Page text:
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UNICEF Condemns Attack On School, Health Centre In Eastern DR Congo

In a declaration published onThursday, Jan. 20, UNICEF called on “all parties in conflict to respect the higher interests of children and respect as well and protect schools and health centres.”

The United Nations International Children Emergency Fund (UNICEF) has condemned the attack on a primary school and health centre in Petsi, situated in Djugu territory of Ituri province in eastern DR Congo. The attack took place on Saturday, Jan.15.

In a declaration published onThursday, Jan. 20, UNICEF called on “all parties in conflict to respect the higher interests of children and respect as well and protect schools and health centres.”

“Within this context, UNICEF wants to recall that during the period of political tension, schools, basic services essential to survival, development, and the protection of the child, must be inviolable sanctuaries. The school is a privileged learning area for socializing, protection, and construction of citizenship. The school gives children a sentiment of normalcy and hope for the future,” the UNICEF declaration reads.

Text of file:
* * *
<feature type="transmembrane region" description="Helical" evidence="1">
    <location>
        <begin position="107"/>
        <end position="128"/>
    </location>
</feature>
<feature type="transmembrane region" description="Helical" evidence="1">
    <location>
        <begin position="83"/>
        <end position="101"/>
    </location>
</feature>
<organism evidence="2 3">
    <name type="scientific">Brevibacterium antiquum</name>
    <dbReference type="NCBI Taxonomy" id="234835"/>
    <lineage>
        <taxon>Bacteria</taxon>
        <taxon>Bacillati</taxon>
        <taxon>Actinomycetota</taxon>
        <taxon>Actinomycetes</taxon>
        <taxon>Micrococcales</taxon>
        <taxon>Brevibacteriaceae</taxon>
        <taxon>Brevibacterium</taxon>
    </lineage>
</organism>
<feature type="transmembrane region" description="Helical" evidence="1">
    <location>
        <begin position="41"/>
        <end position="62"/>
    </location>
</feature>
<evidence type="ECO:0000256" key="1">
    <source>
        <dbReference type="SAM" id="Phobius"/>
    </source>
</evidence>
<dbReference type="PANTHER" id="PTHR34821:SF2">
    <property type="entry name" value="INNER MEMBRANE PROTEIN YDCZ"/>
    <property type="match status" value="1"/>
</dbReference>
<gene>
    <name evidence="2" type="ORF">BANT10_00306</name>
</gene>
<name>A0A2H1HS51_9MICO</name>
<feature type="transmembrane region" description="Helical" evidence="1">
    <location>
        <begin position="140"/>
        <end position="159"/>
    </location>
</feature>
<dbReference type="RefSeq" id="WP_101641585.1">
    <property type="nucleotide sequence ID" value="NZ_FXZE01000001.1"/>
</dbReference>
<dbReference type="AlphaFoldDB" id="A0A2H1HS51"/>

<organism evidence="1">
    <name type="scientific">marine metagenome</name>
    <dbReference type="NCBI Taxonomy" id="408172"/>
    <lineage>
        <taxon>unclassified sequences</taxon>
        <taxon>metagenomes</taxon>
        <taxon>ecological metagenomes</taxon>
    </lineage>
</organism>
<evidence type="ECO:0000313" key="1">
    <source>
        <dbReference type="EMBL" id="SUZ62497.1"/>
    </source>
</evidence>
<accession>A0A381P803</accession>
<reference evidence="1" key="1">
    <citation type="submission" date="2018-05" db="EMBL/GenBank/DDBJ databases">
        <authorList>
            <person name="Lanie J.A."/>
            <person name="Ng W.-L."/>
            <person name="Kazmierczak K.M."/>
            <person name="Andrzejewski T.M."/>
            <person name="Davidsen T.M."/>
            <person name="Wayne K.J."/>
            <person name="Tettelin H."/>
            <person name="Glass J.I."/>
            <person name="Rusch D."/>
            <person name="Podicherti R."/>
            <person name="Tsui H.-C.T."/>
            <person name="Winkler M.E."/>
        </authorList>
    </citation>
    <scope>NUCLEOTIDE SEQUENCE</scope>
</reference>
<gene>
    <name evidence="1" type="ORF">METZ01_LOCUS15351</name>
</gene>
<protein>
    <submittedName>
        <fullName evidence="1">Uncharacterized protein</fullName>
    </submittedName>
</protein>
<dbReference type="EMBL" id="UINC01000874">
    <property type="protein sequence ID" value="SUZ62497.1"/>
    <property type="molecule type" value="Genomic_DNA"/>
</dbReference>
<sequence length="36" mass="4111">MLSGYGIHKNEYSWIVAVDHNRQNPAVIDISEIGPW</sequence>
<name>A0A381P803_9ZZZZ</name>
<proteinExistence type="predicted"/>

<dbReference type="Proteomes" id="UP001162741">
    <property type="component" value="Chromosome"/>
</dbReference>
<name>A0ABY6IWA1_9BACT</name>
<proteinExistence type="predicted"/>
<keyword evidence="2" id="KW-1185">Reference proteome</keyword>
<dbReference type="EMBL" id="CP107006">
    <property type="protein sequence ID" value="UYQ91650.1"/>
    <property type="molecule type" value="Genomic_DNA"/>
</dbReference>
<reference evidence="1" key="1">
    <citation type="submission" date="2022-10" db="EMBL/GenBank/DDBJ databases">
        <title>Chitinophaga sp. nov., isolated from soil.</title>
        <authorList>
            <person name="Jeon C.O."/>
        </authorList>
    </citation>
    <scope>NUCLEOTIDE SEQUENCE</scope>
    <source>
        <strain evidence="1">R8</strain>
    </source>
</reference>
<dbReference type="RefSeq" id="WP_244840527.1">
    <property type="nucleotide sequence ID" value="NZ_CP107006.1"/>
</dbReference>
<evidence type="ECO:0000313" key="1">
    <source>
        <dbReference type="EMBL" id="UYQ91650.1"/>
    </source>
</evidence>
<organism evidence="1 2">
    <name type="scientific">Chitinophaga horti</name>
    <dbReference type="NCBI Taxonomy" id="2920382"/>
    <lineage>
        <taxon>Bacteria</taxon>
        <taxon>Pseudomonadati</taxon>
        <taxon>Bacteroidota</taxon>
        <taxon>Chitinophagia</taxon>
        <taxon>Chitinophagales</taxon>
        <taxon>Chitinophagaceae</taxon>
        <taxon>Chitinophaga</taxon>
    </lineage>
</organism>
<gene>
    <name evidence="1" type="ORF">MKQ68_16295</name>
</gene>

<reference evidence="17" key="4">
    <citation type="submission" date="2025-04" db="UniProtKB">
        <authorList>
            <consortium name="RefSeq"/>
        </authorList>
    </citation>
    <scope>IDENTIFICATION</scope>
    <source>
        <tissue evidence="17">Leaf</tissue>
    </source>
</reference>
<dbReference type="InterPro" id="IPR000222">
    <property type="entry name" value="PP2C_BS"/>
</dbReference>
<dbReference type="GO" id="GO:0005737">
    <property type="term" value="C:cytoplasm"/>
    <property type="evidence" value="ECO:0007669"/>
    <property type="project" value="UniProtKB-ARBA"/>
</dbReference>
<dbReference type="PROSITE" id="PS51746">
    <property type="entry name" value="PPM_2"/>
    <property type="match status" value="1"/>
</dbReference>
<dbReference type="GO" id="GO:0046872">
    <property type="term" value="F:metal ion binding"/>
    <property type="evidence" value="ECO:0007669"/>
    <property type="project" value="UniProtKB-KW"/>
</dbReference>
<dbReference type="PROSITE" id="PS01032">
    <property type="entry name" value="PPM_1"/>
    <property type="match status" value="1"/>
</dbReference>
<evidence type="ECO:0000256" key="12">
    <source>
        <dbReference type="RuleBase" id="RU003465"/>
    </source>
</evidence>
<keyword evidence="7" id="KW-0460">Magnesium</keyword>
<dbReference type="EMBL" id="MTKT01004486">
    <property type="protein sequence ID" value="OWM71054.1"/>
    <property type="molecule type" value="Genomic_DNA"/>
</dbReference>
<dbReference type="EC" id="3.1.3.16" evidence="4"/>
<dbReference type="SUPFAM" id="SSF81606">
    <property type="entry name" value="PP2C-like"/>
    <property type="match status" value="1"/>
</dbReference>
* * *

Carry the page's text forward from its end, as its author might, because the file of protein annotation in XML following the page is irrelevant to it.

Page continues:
A pupil was seriously wounded on Saturday, Jan. 15, during an army bombardment that hit a school in Petsi, Djugu territory.


Petsi is a village situated about seven kilometres to the west of Bambu centre. 

For over five years now, Ituri province has faced insecurity following attacks by armed gangs against civilians, causing an enormous humanitarian crisis, particularly among women and children.

Since 2018, at least 109 schools and health facilities have been attacked in Ituri province.

According to the UN Office for the Coordination of Humanitarian Affairs (UNOCHA), in 2022, about 2.9 million persons are vulnerable in Ituri province and would require special protection and humanitarian support for long periods.


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Chief Bisong Etahoben

Chief Bisong Etahoben is a Cameroonian investigative journalist and traditional ruler. He writes for international media and has participated in several transnational investigations. Etahoben won the first-ever Cameroon Investigative Journalist Award in 1992. He serves as a member of a number of international investigative journalism professional bodies including the Forum for African Investigative Reporters (FAIR). He is HumAngle's Francophone and Central Africa editor.

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